But when the ball was tipped, the opposite happened. The Warriors played better defense than they have all series, preventing De'Aaron Fox and Domantas Sabonis from getting easy shots at the rim while holding Sacramento to 20 first-quarter points. They maintained the lead despite the offense not quite clicking, as Klay Thompson and Jordan Poole shot a combined 4 for 13 from the field in the first half. Though they committed just six first-half turnovers as a team, Kerr still saw room for improvement.

"It wasn't so much about the pace as it was about the decision-making," Kerr said after the game. "We had some early crazy ones that we kind of got away with, and as the game went on, I think the guys understood just what that decision-making was doing -- forcing Sacramento to play in the halfcourt where we have been making it tough on them throughout the series."

Be quick, but don't hurry.

Finally, in the second half, it all came together. If the first 10 quarters of Warriors offense in these playoffs was like trying to cut down a redwood with a butter knife, the last two featured a Paul Bunyan-sized gold-clad juggernaut, clearing the forest with a flick of a finger, a hearty laugh echoing throughout the Bay Area. They put up 61 points in the second half, committing just five turnovers.

All told, the Warriors hit all the notes Kerr had been preaching over the past week. They outscored the Kings in the paint. They only had 11 turnovers, compared to Sacramento's 15. They doubled the Kings' second-chance points, 24 to 12. They've known what they needed to do all series, and they were finally able to execute.

"I felt like we played fast, but we were moving the ball, playing together and not playing as fast as before," said Andrew Wiggins, who had 20 points and seven rebounds on Thursday. "We were just taking our time, getting good shots and, you know, going from good to great."

The performance was simultaneously vintage and novel. The Warriors, as a brand, are known for rising to the occasion in the most trying settings. But these Warriors, the ones who seemingly couldn't find a way to win a road game during an underwhelming regular season and looked slow, old and ineffective in the first two games of the series, had yet to muster the fight and focus we saw in Game 3.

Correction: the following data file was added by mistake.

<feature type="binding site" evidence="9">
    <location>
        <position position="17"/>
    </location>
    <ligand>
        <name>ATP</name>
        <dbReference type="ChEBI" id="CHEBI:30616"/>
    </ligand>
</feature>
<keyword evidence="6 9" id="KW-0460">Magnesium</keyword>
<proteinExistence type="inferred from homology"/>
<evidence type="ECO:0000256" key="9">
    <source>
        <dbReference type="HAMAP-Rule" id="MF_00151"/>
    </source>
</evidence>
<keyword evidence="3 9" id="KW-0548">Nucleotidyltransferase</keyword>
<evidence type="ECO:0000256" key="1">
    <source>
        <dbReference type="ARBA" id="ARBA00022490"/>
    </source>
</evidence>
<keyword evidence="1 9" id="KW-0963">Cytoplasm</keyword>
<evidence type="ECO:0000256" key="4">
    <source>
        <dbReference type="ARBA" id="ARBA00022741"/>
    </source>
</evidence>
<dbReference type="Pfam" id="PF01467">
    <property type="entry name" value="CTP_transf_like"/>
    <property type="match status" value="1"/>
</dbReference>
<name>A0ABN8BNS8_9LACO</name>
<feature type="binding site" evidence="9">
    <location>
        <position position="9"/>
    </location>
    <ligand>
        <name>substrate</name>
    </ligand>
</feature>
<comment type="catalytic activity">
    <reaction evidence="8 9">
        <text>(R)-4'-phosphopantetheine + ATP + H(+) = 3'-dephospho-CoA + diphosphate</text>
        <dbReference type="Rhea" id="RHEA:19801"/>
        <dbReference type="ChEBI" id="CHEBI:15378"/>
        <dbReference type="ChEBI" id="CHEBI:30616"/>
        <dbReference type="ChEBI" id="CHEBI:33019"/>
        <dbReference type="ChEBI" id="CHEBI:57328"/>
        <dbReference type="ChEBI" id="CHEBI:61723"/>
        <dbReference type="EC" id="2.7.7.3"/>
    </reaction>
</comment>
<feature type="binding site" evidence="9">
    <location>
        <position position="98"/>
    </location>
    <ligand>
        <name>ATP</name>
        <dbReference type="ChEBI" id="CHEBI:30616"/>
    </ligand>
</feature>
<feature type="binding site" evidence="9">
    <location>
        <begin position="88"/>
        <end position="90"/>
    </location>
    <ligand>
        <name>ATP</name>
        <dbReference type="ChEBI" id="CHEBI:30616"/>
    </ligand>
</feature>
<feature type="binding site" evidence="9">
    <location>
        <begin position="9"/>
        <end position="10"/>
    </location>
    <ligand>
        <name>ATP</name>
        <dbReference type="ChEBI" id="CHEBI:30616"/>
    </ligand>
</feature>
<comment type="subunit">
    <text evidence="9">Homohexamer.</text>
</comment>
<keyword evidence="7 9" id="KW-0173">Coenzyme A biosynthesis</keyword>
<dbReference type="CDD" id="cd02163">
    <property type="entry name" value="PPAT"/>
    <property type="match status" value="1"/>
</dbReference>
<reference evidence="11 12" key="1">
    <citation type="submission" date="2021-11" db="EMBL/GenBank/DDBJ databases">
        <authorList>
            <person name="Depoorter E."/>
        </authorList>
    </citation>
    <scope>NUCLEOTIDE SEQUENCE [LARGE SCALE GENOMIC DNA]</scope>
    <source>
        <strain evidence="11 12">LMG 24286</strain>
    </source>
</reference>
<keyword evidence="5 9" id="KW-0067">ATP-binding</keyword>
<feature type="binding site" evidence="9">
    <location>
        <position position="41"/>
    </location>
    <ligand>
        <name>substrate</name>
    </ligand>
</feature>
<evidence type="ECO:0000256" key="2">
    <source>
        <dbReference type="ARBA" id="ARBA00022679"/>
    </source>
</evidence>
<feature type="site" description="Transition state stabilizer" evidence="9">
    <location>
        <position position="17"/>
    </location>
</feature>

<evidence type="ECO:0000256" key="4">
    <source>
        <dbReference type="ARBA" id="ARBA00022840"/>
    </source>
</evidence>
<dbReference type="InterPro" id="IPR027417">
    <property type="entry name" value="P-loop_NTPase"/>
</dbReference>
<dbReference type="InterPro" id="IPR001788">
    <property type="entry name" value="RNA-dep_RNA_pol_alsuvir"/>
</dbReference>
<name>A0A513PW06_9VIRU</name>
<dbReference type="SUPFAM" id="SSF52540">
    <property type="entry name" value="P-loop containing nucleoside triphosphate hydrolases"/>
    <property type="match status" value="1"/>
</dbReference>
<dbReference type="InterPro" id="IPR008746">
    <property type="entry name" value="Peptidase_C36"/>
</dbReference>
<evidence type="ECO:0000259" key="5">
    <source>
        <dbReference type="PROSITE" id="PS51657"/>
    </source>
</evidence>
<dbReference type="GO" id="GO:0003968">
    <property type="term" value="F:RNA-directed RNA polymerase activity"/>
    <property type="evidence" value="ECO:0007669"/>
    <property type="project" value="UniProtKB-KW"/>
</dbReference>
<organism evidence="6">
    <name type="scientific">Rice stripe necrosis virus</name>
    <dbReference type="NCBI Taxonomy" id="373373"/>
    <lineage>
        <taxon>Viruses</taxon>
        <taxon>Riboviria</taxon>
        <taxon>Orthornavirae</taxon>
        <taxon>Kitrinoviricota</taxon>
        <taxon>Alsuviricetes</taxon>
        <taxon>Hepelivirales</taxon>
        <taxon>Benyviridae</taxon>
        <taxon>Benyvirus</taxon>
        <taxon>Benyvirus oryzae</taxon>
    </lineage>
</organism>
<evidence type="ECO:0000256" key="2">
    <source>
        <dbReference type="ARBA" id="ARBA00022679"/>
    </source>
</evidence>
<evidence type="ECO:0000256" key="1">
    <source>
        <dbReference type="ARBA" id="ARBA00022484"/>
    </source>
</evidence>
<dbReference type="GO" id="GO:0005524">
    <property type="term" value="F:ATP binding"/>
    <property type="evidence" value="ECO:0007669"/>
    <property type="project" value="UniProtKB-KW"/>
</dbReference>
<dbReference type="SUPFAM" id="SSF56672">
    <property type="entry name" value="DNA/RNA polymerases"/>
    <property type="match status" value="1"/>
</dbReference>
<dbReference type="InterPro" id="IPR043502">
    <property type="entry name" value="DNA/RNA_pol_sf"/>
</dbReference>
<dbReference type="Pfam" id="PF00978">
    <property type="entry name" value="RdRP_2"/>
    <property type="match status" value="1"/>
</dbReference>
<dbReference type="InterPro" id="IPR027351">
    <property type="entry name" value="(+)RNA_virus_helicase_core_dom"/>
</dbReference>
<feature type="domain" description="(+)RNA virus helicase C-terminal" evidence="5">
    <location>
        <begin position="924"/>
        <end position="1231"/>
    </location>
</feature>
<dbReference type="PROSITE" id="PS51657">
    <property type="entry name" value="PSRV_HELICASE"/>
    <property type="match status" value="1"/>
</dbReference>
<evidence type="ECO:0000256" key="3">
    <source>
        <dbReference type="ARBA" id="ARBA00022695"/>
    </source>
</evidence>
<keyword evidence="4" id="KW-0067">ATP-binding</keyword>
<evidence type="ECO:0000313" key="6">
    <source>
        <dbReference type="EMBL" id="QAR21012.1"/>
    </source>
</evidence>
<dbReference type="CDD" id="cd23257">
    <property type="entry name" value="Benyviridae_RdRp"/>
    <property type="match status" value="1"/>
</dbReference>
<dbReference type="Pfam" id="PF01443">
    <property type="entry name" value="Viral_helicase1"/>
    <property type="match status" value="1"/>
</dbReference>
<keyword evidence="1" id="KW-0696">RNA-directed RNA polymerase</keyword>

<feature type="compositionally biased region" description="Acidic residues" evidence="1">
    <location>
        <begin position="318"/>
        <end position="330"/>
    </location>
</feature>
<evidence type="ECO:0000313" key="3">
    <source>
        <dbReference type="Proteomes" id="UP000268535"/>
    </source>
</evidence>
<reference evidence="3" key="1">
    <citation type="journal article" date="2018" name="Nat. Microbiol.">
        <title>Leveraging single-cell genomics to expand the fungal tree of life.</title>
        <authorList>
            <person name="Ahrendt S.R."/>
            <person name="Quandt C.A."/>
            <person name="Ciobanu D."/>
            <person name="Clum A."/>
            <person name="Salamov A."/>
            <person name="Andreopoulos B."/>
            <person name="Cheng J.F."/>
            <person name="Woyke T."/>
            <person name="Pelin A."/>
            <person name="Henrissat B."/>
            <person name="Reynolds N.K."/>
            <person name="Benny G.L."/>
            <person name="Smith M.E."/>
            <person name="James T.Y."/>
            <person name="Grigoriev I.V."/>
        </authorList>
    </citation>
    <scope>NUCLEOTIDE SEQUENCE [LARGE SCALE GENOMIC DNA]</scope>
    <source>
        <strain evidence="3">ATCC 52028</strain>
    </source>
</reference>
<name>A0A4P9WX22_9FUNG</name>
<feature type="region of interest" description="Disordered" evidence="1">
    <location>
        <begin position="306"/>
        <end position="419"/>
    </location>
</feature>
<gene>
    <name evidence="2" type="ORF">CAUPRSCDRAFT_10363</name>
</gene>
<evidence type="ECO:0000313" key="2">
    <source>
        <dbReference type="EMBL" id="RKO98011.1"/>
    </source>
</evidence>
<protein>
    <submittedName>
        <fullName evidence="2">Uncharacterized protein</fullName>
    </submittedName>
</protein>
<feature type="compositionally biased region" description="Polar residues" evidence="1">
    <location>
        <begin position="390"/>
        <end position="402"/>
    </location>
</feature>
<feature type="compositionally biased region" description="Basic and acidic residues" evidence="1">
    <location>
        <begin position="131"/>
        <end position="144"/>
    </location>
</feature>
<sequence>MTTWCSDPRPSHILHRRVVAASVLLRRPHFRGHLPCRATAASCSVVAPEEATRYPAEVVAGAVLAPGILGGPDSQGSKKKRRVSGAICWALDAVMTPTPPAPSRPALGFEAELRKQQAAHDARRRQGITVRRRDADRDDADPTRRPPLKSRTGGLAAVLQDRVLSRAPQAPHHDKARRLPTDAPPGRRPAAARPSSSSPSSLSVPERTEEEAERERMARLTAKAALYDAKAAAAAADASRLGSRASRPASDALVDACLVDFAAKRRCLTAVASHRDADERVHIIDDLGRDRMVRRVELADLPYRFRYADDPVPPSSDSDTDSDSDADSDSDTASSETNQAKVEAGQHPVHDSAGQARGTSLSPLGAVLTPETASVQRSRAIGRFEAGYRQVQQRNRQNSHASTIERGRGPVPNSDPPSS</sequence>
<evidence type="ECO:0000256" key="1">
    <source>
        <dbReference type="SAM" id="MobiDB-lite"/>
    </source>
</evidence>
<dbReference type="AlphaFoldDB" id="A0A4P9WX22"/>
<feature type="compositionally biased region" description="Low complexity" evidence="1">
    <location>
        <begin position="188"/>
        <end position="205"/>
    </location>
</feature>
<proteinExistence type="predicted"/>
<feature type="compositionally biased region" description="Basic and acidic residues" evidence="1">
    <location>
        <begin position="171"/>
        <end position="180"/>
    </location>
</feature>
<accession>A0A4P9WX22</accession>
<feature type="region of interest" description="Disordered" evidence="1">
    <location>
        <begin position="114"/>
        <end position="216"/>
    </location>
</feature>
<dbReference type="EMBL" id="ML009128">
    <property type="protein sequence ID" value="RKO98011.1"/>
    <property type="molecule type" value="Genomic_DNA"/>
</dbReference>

They didn't panic, and never seemed to view themselves as underdogs despite being undermanned. They know it's a long series and were encouraged that they were within reach of wins in the first two games even with their poor performance. It's a long series, and you can't win four games in one night.

Be quick, but don't hurry.

With Golden State's Game 3 barrage, the dynamic of the series has shifted. This was a game that Sacramento was supposed to win. They should have taken the opportunity with Green and Payton out to deliver a knockout blow. Instead, it looks like the champs have found their swagger, and reinforcements are coming for Sunday's Game 4.

It's rare that a team feels pressure when leading a series 2-1, but the Kings have been pushed into the corner, forced to punch their way out. If Golden State ties the series on Sunday, they'll have all the momentum heading into a Game 5 in Sacramento that the Kings will have to win to avoid an elimination game on the Warriors' devastating home floor. The Kings still have the advantage, but they'll need to resist the turning tide.

"Just understanding what the moment is, again, of how bad of a decision I think the league made on suspending [Green] first and foremost. You're frustrated with that," Curry said after the Game 3 win. "When your back is up against the wall, you have a night like tonight, it definitely gave us a lot of life, and it was a nice way to respond to these last 48 hours."